Response to a Discussion
A Nurse Practitioner (NP) plays a significant role in the United States’ (US) ever-changing health care system. According to Gonzalez and Gigli (2021), the Family Nurse Practitionerâ€™s (FNP) â€œrole includes providing wellness care and the evaluation, diagnosis, and management of chronic conditions and stabilization of acute conditionsâ€ (p. 848). Moreover, Teuteberg, Newcomb, and Sosa (2019) mentioned that the patients who do not adequately see their primary providers and are experiencing chronic diseases that are left untreated will result in hospitalization and complications. FNPs who are working in the family practice will screen, evaluate, and monitor patients who have a chronic illness for all age groups. I was able to do clinical in a Vietnamese family practice where there are many adults and older adult patients. I was able to learn about the guidelines for different diseases and when to screen for cancers and other chronic diseases, such as hypertension, diabetes mellitus, and latent tuberculosis. For instance, my preceptor usually screens his patients for type two diabetes mellitus annually if the previous fasting blood glucose and hemoglobin A1C results were normal, and the patients do not experience any symptoms. Type 2 diabetes mellitus is one of the chronic diseases that need to be monitored closely since it can result in many complications, such as neuropathy, retinopathy, nephropathy, and delays in wound healing if the blood glucose is not controlled. The FNPs should know the appropriate referrals for these patients in order to prevent further complications. For example, we should ensure that these patients are referred to the ophthalmologist. Lastly, the FNPs should learn and keep their information up to date in order to provide appropriate and safe care for their patients.
Response to a Discussion
NPs play a significant role in the US healthcare system regarding improving the quality of care and filling the gap created by the increasing shortage of physicians. NPs have received advanced training thus can perform advanced clinical roles. They have graduate-level education with masters or doctoral degrees. The knowledge enables them to practice beyond their initial registered nurse preparation and in a wide range of clinical settings (Brown, 2019). NPs blend their clinical expertise with research and evidence-based clinical guidelines, thus providing quality care. Therefore, they must keep current with the updated clinical guidelines through research and networking to remain relevant in their field.
Due to the advanced training, NPs can also practice independently without physicians’ oversight and establish a private practice. However, this depends on the state laws in which they operate. Some states have more strict laws governing NP practice compared to others. However, those who have embraced NP autonomy are already enjoying increased access and quality of care and reduced care delays. Research demonstrates that as the NP role becomes more common, more and more patients prefer NPs as their primary care providers to physicians (Jiao et al., 2018). Many patients report that that NPs provide better care compared to physicians.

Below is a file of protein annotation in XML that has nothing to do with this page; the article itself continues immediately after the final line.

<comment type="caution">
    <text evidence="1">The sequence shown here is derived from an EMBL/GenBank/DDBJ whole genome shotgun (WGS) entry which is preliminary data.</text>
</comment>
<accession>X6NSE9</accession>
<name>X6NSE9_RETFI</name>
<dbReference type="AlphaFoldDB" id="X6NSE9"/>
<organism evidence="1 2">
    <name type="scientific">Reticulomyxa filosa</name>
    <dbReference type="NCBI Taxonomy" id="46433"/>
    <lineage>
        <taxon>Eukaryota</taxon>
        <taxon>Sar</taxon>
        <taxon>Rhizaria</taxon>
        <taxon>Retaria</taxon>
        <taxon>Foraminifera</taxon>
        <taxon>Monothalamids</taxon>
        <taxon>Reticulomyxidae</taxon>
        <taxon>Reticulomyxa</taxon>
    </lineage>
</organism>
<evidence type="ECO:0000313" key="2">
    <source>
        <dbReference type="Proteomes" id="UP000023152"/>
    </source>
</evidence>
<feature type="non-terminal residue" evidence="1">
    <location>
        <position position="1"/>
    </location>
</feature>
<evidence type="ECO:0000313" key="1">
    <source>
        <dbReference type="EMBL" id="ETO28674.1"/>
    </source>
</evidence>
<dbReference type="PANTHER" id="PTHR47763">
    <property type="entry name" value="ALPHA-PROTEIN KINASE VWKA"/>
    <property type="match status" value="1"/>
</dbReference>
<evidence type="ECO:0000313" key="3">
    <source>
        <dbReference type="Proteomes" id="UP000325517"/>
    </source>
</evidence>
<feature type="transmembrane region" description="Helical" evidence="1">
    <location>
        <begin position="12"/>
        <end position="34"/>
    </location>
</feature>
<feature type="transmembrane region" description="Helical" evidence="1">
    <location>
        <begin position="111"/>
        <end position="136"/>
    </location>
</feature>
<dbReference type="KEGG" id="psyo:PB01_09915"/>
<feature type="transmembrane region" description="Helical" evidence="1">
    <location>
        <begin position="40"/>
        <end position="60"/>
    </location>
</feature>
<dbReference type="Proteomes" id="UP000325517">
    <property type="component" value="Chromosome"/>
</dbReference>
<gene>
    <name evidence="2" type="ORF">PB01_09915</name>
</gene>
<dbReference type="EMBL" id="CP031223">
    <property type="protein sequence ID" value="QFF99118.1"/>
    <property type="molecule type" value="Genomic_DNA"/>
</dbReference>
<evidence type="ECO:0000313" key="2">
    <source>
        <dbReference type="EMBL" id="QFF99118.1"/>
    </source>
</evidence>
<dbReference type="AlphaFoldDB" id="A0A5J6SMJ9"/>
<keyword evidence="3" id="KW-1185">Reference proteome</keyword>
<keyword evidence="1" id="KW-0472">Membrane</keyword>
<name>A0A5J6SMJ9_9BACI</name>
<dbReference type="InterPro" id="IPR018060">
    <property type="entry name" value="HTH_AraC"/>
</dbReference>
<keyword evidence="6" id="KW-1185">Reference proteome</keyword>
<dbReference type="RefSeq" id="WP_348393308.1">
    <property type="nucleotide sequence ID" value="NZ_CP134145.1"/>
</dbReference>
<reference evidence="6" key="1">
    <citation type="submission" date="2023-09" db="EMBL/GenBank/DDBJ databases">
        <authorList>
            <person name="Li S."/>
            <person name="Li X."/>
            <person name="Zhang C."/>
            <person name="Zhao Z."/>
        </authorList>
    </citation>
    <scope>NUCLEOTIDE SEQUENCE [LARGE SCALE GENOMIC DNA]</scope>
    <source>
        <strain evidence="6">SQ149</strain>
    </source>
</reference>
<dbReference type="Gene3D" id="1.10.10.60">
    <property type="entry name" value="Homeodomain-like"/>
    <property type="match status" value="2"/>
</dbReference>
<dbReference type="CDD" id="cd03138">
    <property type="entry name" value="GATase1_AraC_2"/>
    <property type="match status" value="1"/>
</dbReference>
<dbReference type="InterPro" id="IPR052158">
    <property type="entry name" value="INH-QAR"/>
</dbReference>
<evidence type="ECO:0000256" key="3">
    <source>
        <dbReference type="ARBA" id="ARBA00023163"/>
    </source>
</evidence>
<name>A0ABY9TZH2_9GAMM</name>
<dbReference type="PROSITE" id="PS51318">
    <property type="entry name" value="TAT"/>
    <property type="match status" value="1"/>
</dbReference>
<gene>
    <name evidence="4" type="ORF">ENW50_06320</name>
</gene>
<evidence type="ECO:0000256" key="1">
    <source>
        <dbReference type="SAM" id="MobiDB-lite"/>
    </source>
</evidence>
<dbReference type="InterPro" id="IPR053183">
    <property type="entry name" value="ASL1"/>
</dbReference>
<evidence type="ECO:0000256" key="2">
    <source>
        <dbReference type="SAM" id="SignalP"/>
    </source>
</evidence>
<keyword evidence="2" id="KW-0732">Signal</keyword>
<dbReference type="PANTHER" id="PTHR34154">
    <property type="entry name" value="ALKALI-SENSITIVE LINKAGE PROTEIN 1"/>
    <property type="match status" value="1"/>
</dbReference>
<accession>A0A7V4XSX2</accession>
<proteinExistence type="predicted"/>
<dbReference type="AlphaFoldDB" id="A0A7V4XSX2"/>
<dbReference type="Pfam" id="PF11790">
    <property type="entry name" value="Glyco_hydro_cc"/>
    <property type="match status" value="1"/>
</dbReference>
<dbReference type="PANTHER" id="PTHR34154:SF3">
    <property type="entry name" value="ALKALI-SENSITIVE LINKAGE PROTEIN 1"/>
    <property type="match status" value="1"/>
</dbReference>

Due to their training as primary care providers, NPs spend more time with patients during the assessment, listen more closely, provide more feedback, provide equitable, patient-centred, and evidence-based care, show more respect for patients’ opinions, and are more sensitive to patient’s needs, thus often advocate for patients needs in clinical settings (Norful et al., 2018). Consequently, the NP role is associated with excellent outcomes, increased patient satisfaction, reduced risk of hospitalization, and fewer emergency room visits than physicians. Although NPS plays a significant role in US healthcare, the transition from RN to NP is often challenging, primarily due to the complexity of the US healthcare system. Therefore, to ensure the public continues to benefit from NP roles, there is a need to support NPs transition through mentoring by more experienced NPs and physicians and giving them time to rehearse their roles during the transition period (Finneran & Kreye, 2021).
Brown, M. A. (2019). NP-led practice improvement: A novice takes the leap. The Nurse Practitioner, 44(4), 12. doi: 10.1097/01.NPR.0000554089.79900.2b
Finneran, J. M., & Kreye, J. M. (2021). Empowering the novice family nurse practitioner: Promoting readiness to practice through immersion in an innovative educational strategy. Journal of the American Association of Nurse Practitioners, 33(5), 383-390. doi: 10.1097/JXX.0000000000000336
Jiao, S., Murimi, I. B., Stafford, R. S., Mojtabai, R., & Alexander, G. C. (2018). Quality of prescribing by physicians, nurse practitioners, and physician assistants in the United States. Pharmacotherapy: The Journal of Human Pharmacology and Drug Therapy, 38(4), 417-427. https://doi.org/10.1002/phar.2095
Norful, A. A., Dillon, J. C., Ye, S., & Poghosyan, L. (2018). The perspectives of nurse practitioners and physicians on increasing the number of registered nurses in primary care. Nursing economic$, 36(4), 182. https://www.ncbi.nlm.nih.gov/pmc/articles/PMC8172063/